from The American Heritage® Dictionary of the English Language, 4th Edition
- n. Resemblance of sound, especially of the vowel sounds in words, as in: "that dolphin-torn, that gong-tormented sea” ( William Butler Yeats).
- n. The repetition of identical or similar vowel sounds, especially in stressed syllables, with changes in the intervening consonants, as in the phrase tilting at windmills.
- n. Rough similarity; approximate agreement.
from Wiktionary, Creative Commons Attribution/Share-Alike License
- n. The repetition of similar or identical vowel sounds (though with different consonants), usually in literature or poetry.
from the GNU version of the Collaborative International Dictionary of English
- n. Resemblance of sound.
- n. A peculiar species of rhyme, in which the last accented vowel and those which follow it in one word correspond in sound with the vowels of another word, while the consonants of the two words are unlike in sound.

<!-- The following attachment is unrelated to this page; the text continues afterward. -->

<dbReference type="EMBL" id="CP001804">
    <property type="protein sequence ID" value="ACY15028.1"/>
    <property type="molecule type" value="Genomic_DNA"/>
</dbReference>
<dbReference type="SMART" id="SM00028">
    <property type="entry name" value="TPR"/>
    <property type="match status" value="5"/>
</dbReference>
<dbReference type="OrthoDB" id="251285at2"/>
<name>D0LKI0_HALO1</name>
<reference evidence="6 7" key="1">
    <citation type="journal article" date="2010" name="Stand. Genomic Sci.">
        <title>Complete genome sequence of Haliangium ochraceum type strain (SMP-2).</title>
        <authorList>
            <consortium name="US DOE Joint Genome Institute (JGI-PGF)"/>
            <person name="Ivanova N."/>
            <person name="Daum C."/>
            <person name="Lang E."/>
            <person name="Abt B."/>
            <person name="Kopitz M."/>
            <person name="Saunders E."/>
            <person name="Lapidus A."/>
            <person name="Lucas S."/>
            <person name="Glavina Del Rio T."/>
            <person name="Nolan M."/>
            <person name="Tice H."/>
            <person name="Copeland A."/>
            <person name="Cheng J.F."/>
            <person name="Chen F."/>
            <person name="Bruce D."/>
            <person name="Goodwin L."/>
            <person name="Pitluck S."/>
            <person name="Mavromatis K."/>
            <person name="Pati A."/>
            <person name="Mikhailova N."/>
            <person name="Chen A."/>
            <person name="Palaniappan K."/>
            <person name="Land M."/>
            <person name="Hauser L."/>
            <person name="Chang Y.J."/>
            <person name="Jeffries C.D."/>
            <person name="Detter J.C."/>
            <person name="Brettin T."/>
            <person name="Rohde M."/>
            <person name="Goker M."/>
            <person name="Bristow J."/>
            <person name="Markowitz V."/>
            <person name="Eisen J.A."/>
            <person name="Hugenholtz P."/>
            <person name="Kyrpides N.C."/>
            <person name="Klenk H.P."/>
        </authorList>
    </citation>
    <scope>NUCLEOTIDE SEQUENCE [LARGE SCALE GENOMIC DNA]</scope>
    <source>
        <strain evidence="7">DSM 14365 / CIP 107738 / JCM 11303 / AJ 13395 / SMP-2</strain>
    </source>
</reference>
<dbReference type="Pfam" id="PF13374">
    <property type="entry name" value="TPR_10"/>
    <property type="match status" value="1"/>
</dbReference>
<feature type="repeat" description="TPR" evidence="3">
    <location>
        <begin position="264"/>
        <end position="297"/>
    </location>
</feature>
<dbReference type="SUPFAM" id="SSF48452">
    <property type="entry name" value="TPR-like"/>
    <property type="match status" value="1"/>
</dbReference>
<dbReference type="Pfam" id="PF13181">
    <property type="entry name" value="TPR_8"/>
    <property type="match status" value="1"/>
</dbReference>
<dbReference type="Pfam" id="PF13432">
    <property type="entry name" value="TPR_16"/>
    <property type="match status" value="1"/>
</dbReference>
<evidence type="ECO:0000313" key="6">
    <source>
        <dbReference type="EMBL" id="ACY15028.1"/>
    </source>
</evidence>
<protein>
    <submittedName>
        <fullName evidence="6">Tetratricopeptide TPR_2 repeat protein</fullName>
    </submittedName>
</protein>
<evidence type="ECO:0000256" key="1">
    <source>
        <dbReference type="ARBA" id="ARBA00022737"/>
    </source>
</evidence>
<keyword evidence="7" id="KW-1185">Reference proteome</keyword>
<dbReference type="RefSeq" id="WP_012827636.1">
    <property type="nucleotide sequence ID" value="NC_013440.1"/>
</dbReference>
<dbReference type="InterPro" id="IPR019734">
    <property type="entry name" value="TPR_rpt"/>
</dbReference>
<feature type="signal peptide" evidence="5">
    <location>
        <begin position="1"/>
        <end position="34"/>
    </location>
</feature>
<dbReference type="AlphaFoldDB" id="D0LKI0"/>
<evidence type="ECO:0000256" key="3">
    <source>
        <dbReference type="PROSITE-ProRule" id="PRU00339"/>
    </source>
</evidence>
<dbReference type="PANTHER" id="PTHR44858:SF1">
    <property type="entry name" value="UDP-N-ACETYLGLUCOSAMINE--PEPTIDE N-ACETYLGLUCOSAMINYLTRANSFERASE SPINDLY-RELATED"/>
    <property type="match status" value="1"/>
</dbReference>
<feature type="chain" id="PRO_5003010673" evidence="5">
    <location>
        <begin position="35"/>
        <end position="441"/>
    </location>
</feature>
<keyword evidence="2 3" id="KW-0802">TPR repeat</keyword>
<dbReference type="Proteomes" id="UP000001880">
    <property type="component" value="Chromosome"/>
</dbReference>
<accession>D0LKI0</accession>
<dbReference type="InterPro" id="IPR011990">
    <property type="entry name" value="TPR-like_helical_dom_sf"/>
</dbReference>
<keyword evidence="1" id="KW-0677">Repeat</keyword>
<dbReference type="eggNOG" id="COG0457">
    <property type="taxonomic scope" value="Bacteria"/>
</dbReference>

- n. Incomplete correspondence.
from The Century Dictionary and Cyclopedia
- n. Resemblance of sounds.
- n. Specifically In prosody, a species of imperfect rime, or rather a substitute for rime, especially common in Spanish poetry, consisting in using the same vowel-sound with different consonants, and requiring the use of the same vowels in the assonant words from the last accented vowel to the end of the word: thus, man and hat, penitent and reticence, are examples of assonance in English.
- n. Agreement or harmony of things.
- n. Synonyms Paronomasia, etc. See pun.
from WordNet 3.0 Copyright 2006 by Princeton University. All rights reserved.
- n. the repetition of similar vowels in the stressed syllables of successive words
French, from Latin assonāre, to respond to : ad-, ad- + sonāre, to sound; see swen- in Indo-European roots.(American Heritage® Dictionary of the English Language, Fourth Edition)
French assonance, from Latin word assonare. (Wiktionary)